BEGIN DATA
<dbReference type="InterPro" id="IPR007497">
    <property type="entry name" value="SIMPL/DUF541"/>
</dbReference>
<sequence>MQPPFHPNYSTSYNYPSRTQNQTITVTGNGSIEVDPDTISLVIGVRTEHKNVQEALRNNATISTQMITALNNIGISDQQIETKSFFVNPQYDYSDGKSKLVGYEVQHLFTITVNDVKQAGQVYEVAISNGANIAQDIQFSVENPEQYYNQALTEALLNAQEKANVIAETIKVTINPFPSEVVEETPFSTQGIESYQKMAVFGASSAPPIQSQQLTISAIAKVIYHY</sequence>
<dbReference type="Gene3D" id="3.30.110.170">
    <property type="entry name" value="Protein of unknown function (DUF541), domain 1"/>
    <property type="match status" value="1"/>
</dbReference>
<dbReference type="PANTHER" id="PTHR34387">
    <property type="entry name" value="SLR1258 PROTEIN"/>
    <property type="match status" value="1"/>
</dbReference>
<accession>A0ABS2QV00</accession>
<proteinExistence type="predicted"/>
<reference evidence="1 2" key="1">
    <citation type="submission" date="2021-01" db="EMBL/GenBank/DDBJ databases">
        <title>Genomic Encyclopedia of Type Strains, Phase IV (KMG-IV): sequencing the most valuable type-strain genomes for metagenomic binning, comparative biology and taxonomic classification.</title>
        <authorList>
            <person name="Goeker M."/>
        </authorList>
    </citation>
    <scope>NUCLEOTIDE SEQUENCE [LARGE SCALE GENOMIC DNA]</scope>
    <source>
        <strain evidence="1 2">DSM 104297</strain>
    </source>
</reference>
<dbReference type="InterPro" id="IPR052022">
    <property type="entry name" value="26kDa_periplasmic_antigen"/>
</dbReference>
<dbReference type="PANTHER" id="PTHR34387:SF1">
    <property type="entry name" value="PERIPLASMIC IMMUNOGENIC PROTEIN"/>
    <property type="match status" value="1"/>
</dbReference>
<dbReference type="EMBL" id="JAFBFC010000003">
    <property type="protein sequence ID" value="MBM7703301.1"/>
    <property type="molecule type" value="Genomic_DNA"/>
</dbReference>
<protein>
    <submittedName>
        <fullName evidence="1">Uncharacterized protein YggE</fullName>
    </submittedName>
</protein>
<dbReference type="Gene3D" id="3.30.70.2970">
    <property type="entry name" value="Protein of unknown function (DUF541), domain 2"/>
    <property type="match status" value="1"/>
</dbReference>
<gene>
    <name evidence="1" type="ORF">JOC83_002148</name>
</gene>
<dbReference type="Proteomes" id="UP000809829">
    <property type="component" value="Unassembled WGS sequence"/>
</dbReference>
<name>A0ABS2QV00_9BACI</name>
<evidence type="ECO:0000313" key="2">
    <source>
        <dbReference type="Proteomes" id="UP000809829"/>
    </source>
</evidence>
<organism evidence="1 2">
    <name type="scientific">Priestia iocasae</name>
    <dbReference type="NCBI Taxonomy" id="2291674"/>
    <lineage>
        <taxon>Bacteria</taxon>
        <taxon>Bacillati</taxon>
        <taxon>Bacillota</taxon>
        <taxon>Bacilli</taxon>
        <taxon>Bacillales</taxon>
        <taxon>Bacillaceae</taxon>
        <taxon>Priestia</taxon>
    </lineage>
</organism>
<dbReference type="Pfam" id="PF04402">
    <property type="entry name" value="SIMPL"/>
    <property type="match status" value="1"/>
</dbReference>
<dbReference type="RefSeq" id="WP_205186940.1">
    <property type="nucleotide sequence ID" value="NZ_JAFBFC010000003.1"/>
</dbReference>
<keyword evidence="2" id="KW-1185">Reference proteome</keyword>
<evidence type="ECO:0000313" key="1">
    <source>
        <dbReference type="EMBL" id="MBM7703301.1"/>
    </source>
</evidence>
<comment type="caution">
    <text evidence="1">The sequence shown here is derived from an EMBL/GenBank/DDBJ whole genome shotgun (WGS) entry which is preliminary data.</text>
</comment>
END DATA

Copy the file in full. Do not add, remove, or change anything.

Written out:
<dbReference type="InterPro" id="IPR007497">
    <property type="entry name" value="SIMPL/DUF541"/>
</dbReference>
<sequence>MQPPFHPNYSTSYNYPSRTQNQTITVTGNGSIEVDPDTISLVIGVRTEHKNVQEALRNNATISTQMITALNNIGISDQQIETKSFFVNPQYDYSDGKSKLVGYEVQHLFTITVNDVKQAGQVYEVAISNGANIAQDIQFSVENPEQYYNQALTEALLNAQEKANVIAETIKVTINPFPSEVVEETPFSTQGIESYQKMAVFGASSAPPIQSQQLTISAIAKVIYHY</sequence>
<dbReference type="Gene3D" id="3.30.110.170">
    <property type="entry name" value="Protein of unknown function (DUF541), domain 1"/>
    <property type="match status" value="1"/>
</dbReference>
<dbReference type="PANTHER" id="PTHR34387">
    <property type="entry name" value="SLR1258 PROTEIN"/>
    <property type="match status" value="1"/>
</dbReference>
<accession>A0ABS2QV00</accession>
<proteinExistence type="predicted"/>
<reference evidence="1 2" key="1">
    <citation type="submission" date="2021-01" db="EMBL/GenBank/DDBJ databases">
        <title>Genomic Encyclopedia of Type Strains, Phase IV (KMG-IV): sequencing the most valuable type-strain genomes for metagenomic binning, comparative biology and taxonomic classification.</title>
        <authorList>
            <person name="Goeker M."/>
        </authorList>
    </citation>
    <scope>NUCLEOTIDE SEQUENCE [LARGE SCALE GENOMIC DNA]</scope>
    <source>
        <strain evidence="1 2">DSM 104297</strain>
    </source>
</reference>
<dbReference type="InterPro" id="IPR052022">
    <property type="entry name" value="26kDa_periplasmic_antigen"/>
</dbReference>
<dbReference type="PANTHER" id="PTHR34387:SF1">
    <property type="entry name" value="PERIPLASMIC IMMUNOGENIC PROTEIN"/>
    <property type="match status" value="1"/>
</dbReference>
<dbReference type="EMBL" id="JAFBFC010000003">
    <property type="protein sequence ID" value="MBM7703301.1"/>
    <property type="molecule type" value="Genomic_DNA"/>
</dbReference>
<protein>
    <submittedName>
        <fullName evidence="1">Uncharacterized protein YggE</fullName>
    </submittedName>
</protein>
<dbReference type="Gene3D" id="3.30.70.2970">
    <property type="entry name" value="Protein of unknown function (DUF541), domain 2"/>
    <property type="match status" value="1"/>
</dbReference>
<gene>
    <name evidence="1" type="ORF">JOC83_002148</name>
</gene>
<dbReference type="Proteomes" id="UP000809829">
    <property type="component" value="Unassembled WGS sequence"/>
</dbReference>
<name>A0ABS2QV00_9BACI</name>
<evidence type="ECO:0000313" key="2">
    <source>
        <dbReference type="Proteomes" id="UP000809829"/>
    </source>
</evidence>
<organism evidence="1 2">
    <name type="scientific">Priestia iocasae</name>
    <dbReference type="NCBI Taxonomy" id="2291674"/>
    <lineage>
        <taxon>Bacteria</taxon>
        <taxon>Bacillati</taxon>
        <taxon>Bacillota</taxon>
        <taxon>Bacilli</taxon>
        <taxon>Bacillales</taxon>
        <taxon>Bacillaceae</taxon>
        <taxon>Priestia</taxon>
    </lineage>
</organism>
<dbReference type="Pfam" id="PF04402">
    <property type="entry name" value="SIMPL"/>
    <property type="match status" value="1"/>
</dbReference>
<dbReference type="RefSeq" id="WP_205186940.1">
    <property type="nucleotide sequence ID" value="NZ_JAFBFC010000003.1"/>
</dbReference>
<keyword evidence="2" id="KW-1185">Reference proteome</keyword>
<evidence type="ECO:0000313" key="1">
    <source>
        <dbReference type="EMBL" id="MBM7703301.1"/>
    </source>
</evidence>
<comment type="caution">
    <text evidence="1">The sequence shown here is derived from an EMBL/GenBank/DDBJ whole genome shotgun (WGS) entry which is preliminary data.</text>
</comment>